Electrical Safety Tip #3: Always use the right tool for the job.
The tools you use are just as important as the steps you take to work safely. That’s why you should always use tools made specifically for electrical work.
Insulated, non-conductive handles are one of the most popular features electricians look for. Even if you never work on a live circuit, tools made from non-conductive materials provide another layer of safety.
And that feature doesn’t just stop at your tools. Your work ladder should also be made of non-conductive material such as fiberglass.
CES District Manager Phil McKinney always tells electricians to keep a few things in mind when it comes to insulated tools.
“Know the rating and spend extra for trusted brands from reliable manufacturers,” he said. “Insulated tools carry a high price point. But manufacturers like Wiha and Klein Tools put in the extra work and money to build safe, tested tools. Saving a few bucks simply is not worth risking your life.”
As an extra precaution, always inspect your tools no matter what manufacturer you get them from. Do the insulated handles have a tear in them? Do your extension cords have a missing ground prong? Replace them as often as needed to avoid a disaster waiting to happen.
And lastly, don’t forget the most important, must-have tool every electrician needs — PPE.
Electrical Safety Tip #4: Water and electricity don’t mix.
One of the first rules of electrical safety is learning that water and electricity don’t get along, but what should you do if you have to work under damp conditions? Use Ground Fault Circuit Interrupters (GFCIs) while you work.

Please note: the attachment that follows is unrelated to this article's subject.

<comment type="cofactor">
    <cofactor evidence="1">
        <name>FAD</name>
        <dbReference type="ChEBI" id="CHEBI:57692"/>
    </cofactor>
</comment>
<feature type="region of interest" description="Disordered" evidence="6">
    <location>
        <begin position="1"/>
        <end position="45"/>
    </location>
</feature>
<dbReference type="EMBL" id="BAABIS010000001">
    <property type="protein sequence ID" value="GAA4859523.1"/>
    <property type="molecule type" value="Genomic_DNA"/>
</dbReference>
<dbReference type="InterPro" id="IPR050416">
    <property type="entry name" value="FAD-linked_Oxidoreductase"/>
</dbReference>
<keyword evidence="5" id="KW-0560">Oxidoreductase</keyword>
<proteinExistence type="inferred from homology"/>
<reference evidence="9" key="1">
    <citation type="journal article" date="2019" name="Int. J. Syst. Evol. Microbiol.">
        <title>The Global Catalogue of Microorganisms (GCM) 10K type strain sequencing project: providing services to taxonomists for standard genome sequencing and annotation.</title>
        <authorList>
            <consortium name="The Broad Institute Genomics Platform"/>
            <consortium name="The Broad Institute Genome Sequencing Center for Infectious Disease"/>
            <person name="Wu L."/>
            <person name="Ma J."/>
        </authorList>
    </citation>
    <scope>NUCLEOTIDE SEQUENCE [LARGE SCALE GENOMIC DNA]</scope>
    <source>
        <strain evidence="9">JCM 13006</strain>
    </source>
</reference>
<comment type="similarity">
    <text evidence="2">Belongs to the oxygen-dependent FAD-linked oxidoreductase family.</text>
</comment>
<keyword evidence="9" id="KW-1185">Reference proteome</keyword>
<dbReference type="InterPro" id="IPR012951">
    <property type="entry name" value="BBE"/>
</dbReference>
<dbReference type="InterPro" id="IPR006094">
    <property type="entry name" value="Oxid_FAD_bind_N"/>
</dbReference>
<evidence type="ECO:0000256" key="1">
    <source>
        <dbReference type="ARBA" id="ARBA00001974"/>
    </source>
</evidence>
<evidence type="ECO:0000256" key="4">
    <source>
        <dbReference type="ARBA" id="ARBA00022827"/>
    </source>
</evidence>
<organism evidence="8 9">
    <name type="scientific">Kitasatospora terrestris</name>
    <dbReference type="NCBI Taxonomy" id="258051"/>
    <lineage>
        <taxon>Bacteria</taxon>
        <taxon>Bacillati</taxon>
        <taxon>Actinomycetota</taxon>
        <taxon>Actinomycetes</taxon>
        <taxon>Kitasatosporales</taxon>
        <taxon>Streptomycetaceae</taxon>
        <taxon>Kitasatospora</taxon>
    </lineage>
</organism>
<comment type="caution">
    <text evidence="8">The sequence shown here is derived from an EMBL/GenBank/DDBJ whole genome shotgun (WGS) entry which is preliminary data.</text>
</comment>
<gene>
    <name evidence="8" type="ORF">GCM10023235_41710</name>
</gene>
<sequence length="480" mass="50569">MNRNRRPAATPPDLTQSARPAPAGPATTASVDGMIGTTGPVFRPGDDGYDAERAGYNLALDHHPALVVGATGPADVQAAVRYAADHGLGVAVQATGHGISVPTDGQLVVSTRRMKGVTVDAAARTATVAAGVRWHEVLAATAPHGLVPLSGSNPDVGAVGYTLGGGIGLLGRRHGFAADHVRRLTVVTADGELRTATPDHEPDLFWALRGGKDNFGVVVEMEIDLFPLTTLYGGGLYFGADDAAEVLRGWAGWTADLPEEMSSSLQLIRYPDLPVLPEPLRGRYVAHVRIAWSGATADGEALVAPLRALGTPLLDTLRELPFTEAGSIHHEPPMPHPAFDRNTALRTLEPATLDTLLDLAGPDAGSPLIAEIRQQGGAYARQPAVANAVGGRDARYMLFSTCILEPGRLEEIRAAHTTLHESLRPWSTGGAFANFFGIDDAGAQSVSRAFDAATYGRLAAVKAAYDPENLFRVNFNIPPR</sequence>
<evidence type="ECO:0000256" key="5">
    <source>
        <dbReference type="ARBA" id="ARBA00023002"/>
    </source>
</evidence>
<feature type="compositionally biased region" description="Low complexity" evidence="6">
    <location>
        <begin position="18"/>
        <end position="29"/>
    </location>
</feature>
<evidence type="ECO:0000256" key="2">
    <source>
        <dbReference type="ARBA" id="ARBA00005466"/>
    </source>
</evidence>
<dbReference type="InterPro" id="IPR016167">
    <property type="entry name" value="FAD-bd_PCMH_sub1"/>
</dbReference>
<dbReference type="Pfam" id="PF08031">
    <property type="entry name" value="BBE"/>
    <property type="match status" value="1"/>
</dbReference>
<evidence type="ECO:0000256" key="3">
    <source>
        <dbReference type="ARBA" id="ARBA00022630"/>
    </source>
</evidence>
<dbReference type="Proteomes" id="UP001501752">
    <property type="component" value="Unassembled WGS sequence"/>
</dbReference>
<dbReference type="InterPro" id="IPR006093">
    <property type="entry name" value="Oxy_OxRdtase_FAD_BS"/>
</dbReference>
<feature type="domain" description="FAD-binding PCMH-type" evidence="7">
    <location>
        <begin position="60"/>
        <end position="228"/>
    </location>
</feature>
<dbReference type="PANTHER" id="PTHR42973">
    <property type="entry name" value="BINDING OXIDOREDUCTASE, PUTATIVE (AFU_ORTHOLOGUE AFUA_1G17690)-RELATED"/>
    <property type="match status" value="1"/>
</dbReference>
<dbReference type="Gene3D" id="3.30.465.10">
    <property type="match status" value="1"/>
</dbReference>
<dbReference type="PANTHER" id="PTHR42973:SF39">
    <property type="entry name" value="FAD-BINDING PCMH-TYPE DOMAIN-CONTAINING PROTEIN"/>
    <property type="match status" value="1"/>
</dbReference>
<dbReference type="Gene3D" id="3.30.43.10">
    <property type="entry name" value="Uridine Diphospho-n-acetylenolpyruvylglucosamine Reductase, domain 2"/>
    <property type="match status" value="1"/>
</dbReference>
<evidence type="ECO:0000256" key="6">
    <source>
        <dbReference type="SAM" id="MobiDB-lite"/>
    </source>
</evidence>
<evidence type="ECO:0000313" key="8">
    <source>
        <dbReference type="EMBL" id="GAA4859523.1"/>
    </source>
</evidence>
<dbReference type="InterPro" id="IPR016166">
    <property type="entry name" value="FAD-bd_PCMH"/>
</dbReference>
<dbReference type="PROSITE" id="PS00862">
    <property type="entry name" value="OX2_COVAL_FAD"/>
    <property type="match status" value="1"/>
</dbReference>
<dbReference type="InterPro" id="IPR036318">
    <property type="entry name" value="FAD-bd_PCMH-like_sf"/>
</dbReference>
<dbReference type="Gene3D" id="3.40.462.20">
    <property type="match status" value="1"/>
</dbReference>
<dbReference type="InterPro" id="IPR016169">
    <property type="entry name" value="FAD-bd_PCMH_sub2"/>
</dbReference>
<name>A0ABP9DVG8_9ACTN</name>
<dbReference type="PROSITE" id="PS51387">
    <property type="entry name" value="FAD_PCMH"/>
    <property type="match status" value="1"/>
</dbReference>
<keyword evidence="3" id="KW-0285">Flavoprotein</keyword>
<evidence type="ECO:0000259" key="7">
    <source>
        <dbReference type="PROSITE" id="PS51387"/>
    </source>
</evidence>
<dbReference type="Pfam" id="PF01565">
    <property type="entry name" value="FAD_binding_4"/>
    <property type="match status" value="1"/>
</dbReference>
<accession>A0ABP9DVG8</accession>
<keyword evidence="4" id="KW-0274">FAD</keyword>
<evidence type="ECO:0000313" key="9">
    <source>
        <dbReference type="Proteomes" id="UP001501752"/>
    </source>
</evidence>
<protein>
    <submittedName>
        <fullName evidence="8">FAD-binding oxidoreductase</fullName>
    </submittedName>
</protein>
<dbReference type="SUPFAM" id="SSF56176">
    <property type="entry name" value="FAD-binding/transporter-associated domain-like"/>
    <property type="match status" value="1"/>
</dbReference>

GFCIs interrupt the circuit so it doesn’t enter your body. Should a short occur, it might literally save your life.
What happens if you ever find water on electrical equipment? Never unplug it straight away. Always try to shut off the power at the circuit breaker first, and then unplug the waterlogged equipment.
Electrical Safety Tip #5: Be cautious around solar panels.
Solar is one of the fastest-growing industries in the world. Even if you don’t work with solar, chances are you’ll come into contact with a PV system in a home or commercial setting.
Here are a few solar safety tips to remember the next time you work near a PV system.
- Solar disconnects only disconnect the building from PV panels. Panels still generate power even when “disconnected.”
- Always treat the wiring coming from a solar panel with the same caution as a utility power line.
- Never disconnect PV wiring when it’s under load.
- Solar panels can still generate DC power with the AC side turned off.
- Do your best to stay 10 feet away from solar installations if you’re not a licensed installer.
- If you must work near a panel, you can cover it with an opaque sheet to “turn off” the solar array.
Although you may not work directly with PV systems, you should be aware of the hazards in case you’re ever working on a home or facility that has one installed.
- Lockout, then tagout the breaker of the circuit you’re working on.
- Always test the circuit or outlet before you work on it.
- Always use the right tool for the job and inspect your tools and equipment regularly.
- When working under damp conditions, use a GFCI to protect yourself and your tools.
- Always treat PV systems with the same caution you would a utility power line.